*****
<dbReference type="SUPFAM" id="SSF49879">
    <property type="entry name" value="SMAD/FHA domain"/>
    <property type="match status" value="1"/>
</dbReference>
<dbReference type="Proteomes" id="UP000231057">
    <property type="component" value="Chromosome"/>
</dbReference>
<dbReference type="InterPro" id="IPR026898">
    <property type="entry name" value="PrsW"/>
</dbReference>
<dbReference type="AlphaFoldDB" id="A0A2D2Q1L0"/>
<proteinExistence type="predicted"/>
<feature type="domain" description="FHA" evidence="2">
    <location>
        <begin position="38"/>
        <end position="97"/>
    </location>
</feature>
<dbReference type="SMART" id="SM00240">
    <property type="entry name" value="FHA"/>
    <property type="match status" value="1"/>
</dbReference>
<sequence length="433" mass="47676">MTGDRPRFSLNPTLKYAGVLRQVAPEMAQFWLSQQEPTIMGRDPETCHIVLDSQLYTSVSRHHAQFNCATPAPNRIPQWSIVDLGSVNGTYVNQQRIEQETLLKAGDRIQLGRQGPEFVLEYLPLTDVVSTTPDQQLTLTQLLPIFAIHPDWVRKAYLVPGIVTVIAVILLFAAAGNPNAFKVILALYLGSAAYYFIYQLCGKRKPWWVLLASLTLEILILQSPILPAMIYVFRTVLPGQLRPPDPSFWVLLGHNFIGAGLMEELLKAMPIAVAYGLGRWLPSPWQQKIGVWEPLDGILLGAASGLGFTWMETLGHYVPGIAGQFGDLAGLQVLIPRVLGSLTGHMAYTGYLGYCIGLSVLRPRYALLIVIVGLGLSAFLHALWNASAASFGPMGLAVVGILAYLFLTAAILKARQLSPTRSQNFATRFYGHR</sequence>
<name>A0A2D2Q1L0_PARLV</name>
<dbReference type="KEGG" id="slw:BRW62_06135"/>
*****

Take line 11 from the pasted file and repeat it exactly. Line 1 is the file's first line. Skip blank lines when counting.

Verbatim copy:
<dbReference type="AlphaFoldDB" id="A0A2D2Q1L0"/>